Though the Contractor Conducted a Survey of Hazardous Materials and There Were No Objective Standards to Determine the Adequacy of the Survey, L&I Found as a Matter of Law That the Survey Was Not Performed in Good Faith and the Contractor Was Cited

Seattle Pacific University (“SPU”) engaged Prezant Associates, Inc. (“Prezant”) to identify all asbestos containing materials for abatement on the Miller Science Building.  The contractor, in its bid, agreed to perform the inspection in accordance with the Washington Administrative Code (WAC) and certain federal regulations (CFRs).  The contractor performed the survey and sampled vinyl flooring materials from the first floor of the two story project and determined which portions of the project contained asbestos. The Contractors believed the vinyl floor on the second floor was the same as the first floor.  After issuance of the report, a subcontractor began work on the site and during demolition, discovered asbestos containing vinyl floor tile on the second floor.  The contractor was cited by L&I, who concluded that the contractor’s investigation and survey had not been performed adequately.  The contractor appealed to the Board of Industrial Insurance Appeals (BIIA).  BIIA ruled as a matter of law that that contractor committed a serious violation and confirmed the Department’s citation.  The contractor then appealed to the Court of Appeals of the State of Washington, asserting that the sampling protocol followed by the contractor was appropriate.  The WAC referred to 40 CFR 763.83, which defined vinyl floors as “miscellaneous material”, which required that samples from each homogeneous area be collected in “a manner sufficient” to determine whether the material contains asbestos.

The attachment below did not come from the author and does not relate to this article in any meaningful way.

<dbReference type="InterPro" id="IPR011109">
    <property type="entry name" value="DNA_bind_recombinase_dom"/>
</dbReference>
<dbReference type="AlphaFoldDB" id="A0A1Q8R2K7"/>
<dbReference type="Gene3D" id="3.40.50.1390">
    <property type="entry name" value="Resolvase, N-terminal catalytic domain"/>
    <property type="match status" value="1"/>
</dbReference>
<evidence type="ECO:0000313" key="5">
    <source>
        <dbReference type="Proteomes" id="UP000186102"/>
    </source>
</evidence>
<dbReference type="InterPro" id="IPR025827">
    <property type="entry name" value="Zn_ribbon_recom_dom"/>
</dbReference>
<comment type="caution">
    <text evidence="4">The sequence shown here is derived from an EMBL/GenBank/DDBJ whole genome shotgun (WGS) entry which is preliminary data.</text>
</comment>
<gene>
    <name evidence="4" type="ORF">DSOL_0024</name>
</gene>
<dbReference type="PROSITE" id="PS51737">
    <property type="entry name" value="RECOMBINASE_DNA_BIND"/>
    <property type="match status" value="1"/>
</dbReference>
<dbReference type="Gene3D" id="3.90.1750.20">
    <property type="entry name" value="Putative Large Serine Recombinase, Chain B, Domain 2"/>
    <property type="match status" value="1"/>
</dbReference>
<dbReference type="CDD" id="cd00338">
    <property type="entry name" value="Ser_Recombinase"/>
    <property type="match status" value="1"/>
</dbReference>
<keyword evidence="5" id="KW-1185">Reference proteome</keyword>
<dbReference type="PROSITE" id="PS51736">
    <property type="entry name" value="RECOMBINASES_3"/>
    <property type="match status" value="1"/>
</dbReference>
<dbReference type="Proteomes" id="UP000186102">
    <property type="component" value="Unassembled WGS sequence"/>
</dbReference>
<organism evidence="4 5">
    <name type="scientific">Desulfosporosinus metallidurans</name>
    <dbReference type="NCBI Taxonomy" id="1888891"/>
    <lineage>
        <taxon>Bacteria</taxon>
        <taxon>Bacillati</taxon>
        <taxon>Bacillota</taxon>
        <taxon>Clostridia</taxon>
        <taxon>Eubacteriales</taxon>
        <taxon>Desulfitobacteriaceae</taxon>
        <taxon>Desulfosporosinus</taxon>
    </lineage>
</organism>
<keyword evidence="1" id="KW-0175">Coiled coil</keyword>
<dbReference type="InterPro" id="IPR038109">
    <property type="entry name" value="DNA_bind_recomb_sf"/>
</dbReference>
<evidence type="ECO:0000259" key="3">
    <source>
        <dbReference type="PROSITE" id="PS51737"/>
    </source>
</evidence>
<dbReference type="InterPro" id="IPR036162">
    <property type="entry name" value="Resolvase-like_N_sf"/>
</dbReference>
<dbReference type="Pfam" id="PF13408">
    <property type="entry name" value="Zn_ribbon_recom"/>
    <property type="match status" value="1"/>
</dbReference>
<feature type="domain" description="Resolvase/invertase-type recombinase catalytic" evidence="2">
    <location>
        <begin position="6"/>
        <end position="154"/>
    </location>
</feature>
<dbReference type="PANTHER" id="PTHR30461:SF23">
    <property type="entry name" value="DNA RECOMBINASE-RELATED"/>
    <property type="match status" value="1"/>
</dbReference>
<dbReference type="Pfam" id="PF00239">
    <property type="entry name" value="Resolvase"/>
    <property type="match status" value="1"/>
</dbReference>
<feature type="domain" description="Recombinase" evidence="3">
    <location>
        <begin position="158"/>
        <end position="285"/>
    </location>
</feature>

The contractor argued that since there were no objective standards to determine the adequacy of a good faith survey, the citation should be dismissed.  The inspector, based on his mistaken belief that the vinyl flooring from the first two floors was the same, took only a single sample.  As it turned out, the first floor vinyl was not the same color or texture as the vinyl on the second floor and the court concluded that the contractor had violated the WAC by not performing a good faith survey.

Prezant Associates, Inc. v. Washington State Depart. of Labor & Industries, 141 Wn. App. 1, 165 P.3d 12 (2007)

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